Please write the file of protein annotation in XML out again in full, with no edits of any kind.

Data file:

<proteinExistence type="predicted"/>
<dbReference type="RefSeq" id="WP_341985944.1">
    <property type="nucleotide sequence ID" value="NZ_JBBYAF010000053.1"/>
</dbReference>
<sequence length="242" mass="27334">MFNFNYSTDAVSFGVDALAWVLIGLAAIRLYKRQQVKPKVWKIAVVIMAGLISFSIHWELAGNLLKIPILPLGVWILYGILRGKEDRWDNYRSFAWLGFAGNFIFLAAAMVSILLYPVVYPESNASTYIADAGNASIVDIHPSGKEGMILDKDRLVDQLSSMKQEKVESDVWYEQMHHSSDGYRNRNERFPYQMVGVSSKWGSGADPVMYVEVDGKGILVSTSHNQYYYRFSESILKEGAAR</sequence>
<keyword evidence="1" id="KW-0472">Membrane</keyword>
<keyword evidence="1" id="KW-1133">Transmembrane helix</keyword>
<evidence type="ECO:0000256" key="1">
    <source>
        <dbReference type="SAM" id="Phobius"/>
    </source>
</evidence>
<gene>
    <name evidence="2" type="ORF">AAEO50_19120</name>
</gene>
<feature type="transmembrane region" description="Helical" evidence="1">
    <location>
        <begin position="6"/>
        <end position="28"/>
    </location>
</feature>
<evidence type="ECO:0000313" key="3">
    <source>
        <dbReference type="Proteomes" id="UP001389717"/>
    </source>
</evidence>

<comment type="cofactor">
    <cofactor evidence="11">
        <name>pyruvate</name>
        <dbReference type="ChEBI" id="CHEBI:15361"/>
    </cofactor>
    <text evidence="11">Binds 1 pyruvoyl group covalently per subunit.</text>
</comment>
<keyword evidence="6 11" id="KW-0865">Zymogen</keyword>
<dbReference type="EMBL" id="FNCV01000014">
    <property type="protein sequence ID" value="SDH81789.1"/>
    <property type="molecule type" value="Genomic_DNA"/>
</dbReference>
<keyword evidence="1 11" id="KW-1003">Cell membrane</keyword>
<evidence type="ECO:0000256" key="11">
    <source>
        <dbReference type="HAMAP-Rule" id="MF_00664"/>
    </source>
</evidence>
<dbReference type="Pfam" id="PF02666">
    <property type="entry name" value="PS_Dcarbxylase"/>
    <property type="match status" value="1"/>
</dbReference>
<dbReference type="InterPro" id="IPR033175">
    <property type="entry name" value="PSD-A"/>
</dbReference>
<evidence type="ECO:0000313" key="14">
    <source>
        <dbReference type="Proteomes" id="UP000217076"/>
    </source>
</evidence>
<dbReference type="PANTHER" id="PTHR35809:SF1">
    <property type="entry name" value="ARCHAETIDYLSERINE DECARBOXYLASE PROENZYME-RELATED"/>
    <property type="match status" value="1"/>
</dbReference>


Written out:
<proteinExistence type="predicted"/>
<dbReference type="RefSeq" id="WP_341985944.1">
    <property type="nucleotide sequence ID" value="NZ_JBBYAF010000053.1"/>
</dbReference>
<sequence length="242" mass="27334">MFNFNYSTDAVSFGVDALAWVLIGLAAIRLYKRQQVKPKVWKIAVVIMAGLISFSIHWELAGNLLKIPILPLGVWILYGILRGKEDRWDNYRSFAWLGFAGNFIFLAAAMVSILLYPVVYPESNASTYIADAGNASIVDIHPSGKEGMILDKDRLVDQLSSMKQEKVESDVWYEQMHHSSDGYRNRNERFPYQMVGVSSKWGSGADPVMYVEVDGKGILVSTSHNQYYYRFSESILKEGAAR</sequence>
<keyword evidence="1" id="KW-0472">Membrane</keyword>
<keyword evidence="1" id="KW-1133">Transmembrane helix</keyword>
<evidence type="ECO:0000256" key="1">
    <source>
        <dbReference type="SAM" id="Phobius"/>
    </source>
</evidence>
<gene>
    <name evidence="2" type="ORF">AAEO50_19120</name>
</gene>
<feature type="transmembrane region" description="Helical" evidence="1">
    <location>
        <begin position="6"/>
        <end position="28"/>
    </location>
</feature>
<evidence type="ECO:0000313" key="3">
    <source>
        <dbReference type="Proteomes" id="UP001389717"/>
    </source>
</evidence>

<comment type="cofactor">
    <cofactor evidence="11">
        <name>pyruvate</name>
        <dbReference type="ChEBI" id="CHEBI:15361"/>
    </cofactor>
    <text evidence="11">Binds 1 pyruvoyl group covalently per subunit.</text>
</comment>
<keyword evidence="6 11" id="KW-0865">Zymogen</keyword>
<dbReference type="EMBL" id="FNCV01000014">
    <property type="protein sequence ID" value="SDH81789.1"/>
    <property type="molecule type" value="Genomic_DNA"/>
</dbReference>
<keyword evidence="1 11" id="KW-1003">Cell membrane</keyword>
<evidence type="ECO:0000256" key="11">
    <source>
        <dbReference type="HAMAP-Rule" id="MF_00664"/>
    </source>
</evidence>
<dbReference type="Pfam" id="PF02666">
    <property type="entry name" value="PS_Dcarbxylase"/>
    <property type="match status" value="1"/>
</dbReference>
<dbReference type="InterPro" id="IPR033175">
    <property type="entry name" value="PSD-A"/>
</dbReference>
<evidence type="ECO:0000313" key="14">
    <source>
        <dbReference type="Proteomes" id="UP000217076"/>
    </source>
</evidence>
<dbReference type="PANTHER" id="PTHR35809:SF1">
    <property type="entry name" value="ARCHAETIDYLSERINE DECARBOXYLASE PROENZYME-RELATED"/>
    <property type="match status" value="1"/>
</dbReference>